If you feel so inclined, give some of these a try and see what you think. Our 3 year old loves to clean so now she can grab our kitchen spray bottle (filled with vinegar and water) and go around the house and 'clean.' She cleans doors, windows, trim, walls, etc.

WINDOW CLEANER
Mix water and white vinegar in a spray bottle. You can use anywhere from one Tbsp. vinegar per cup of water to a solution of half vinegar and half water. Add a few drops of blue or green food coloring if you miss the tint. Try using newspaper as a ling-free 'cloth' to wipe windows clean- it works! (If you have a scratch on window or glass, try rubbing a little toothpaste into it and polish).

ALL PURPOSE CLEANER
For general heavy-duty cleaning around the home, try this solution: Into a warm gallon of water, stir one Tbsp. borax and one Tbsp. of liquid soap (not detergent). For grease cutting purposes, also include a Tbsp. or more of vinegar. For all purpose cleaning, mix 1/2 cup vinegar and 1/4 cup baking soda into a gallon of warm water.

CLEANER FOR BABY/CHILD'S TOYS
Don't use poisonous disinfectants to wash your child's things. Mix a little baking soda into a cup of warm water and wipe down crib railings, car seats, playpens, toys, etc. Also, plain white vinegar can be used as a mild disinfectant. Mix with water and clean baby's things, but first test on an inconspicuous spot for color fastness and to prevent other possible damage. Plain hot water will wash away and kill some of the germs.

Clean stuffed toys by sprinkling liberally with baking soda or cornstarch (put in a large plastic bag first for less mess). Let remain for atleast 15 minutes and then shake it off or vacuum or brush it off.

Sprinkle baking soda into plastic storage bags along with the summer toys before storing to keep mildew from forming: pool toys, beach toys, small blow-up children's pools (sprinkle inside before rolling up), canteens, picnic coolers, etc.

DISHWASHER DETERGENT
Equal parts borax and baking soda. Use about a quarter cup of this mixture (two Tbsp. borax plus two Tbsp. baking soda) per dishwasher load. I put one Tbsp. of each in both the open and closed detergent compartments. **We use this a lot- our dishwasher runs twice a day, atleast!

BATHROOM CLEANER
Use plain white vinegar to clean your bathroom- it disinfects and gets rid of soap scum buildup. In a spray bottle, mix equal parts vinegar and water and use to clean fixtures, floor, tub, tile and shower curtain. Rinse with water. To remove soap scum, mildew and tub grime, wipe with undiluted white vinegar and then scrub with baking soda on a damp sponge. Rinse with water.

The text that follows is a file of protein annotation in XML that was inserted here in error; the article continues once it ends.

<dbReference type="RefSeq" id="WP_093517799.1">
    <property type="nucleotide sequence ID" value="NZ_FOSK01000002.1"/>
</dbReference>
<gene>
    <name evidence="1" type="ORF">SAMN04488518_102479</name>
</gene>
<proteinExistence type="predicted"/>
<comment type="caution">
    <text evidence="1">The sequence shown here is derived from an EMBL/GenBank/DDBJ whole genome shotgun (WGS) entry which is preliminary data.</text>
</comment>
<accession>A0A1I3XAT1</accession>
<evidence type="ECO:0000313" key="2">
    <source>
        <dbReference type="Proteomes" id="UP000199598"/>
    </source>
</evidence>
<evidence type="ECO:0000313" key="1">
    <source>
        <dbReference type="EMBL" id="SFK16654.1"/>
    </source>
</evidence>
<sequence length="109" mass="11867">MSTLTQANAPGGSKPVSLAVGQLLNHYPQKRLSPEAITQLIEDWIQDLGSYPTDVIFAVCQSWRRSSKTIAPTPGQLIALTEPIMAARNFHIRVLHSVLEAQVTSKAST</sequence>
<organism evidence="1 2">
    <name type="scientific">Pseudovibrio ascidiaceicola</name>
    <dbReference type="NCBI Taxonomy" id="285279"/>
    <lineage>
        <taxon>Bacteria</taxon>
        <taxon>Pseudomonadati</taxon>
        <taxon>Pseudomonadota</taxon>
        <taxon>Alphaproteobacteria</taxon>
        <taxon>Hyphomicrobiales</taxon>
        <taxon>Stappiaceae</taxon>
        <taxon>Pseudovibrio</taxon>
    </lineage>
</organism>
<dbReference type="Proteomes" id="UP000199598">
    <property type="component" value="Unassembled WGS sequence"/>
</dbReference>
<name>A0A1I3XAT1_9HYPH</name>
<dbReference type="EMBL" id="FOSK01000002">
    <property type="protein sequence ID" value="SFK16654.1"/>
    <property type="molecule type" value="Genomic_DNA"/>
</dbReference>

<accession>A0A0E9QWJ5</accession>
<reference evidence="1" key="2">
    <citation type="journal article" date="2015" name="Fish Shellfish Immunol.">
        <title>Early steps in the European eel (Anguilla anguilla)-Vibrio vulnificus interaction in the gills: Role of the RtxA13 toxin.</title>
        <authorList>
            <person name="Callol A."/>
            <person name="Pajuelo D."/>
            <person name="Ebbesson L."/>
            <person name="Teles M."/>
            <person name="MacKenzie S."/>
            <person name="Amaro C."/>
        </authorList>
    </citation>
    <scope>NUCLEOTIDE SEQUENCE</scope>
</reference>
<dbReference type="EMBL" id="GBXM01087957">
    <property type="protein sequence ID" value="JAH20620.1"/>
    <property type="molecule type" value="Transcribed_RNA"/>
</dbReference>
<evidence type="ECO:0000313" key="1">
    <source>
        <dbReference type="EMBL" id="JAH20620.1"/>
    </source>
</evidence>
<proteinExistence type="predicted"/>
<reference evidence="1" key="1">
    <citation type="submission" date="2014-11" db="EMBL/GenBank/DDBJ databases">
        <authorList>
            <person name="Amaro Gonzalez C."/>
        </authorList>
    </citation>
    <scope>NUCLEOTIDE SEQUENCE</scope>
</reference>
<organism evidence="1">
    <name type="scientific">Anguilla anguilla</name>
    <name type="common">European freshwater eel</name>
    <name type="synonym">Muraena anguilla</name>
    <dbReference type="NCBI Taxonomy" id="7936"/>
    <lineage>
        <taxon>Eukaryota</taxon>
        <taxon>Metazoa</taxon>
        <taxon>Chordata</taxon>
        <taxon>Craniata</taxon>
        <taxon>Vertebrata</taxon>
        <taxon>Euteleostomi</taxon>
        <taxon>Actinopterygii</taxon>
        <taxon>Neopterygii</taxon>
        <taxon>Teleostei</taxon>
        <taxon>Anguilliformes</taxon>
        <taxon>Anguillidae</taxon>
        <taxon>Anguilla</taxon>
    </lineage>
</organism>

Clean the toilet bowl by pouring in one cup of white vinegar, let soak for 5 minutes, brush and flush. A sprinkle of baking soda can be used in combination with the vinegar to remove a stubborn toilet bowl ring.

**NEVER MIX VINEGAR WITH BLEACH!!!!

Remove hard lime deposits around faucets by covering with vinegar-soaked paper towels. Let sit for an hour before cleaning. Chrome will be clean and shiny. Soak a clogged shower head in vinegar and water to remove deposits.

KITCHEN CLEANERS
As with the bathroom, baking soda and vinegar can be used on kitchen sinks and faucets. To make your counter tops sparkle, pour club soda on them, clean with a wipe-up towel, rinse with water, and wipe dry. **As of now, our spray bottle just has a 1:4 ratio of vinegar to water. We use it to wipe counters, the stove, the fronts of our cupboards/fridge/dishwasher, and it cleans the table top great.


ICE MELT
If you live up north and deal with a lot of ice and snow- this idea would be great! Sprinkle plain baking soda on your sidewalks to prevent slipping and to melt the ice. If the baking soda comes in on people's shoes, babies and animals will be safe with it. Soda will not damage your rugs, sidewalks or shoes. If you need more traction, you could always use sand from your child's sandbox (provided it's not frozen!).


1 comment:

Andrea Robinson said...

THANK YOU! for these great ideas. I remember using your home made baby wipes with both kids & thought hey if that worked lets try the laundry soap one. It was a huge hit. My mom was in from Detroit & had to know what brand of soap I used b/c the laundry smelled so good. She was shocked at the fact that it was home made. I am definitely going to try your new ideas!! Thanks again!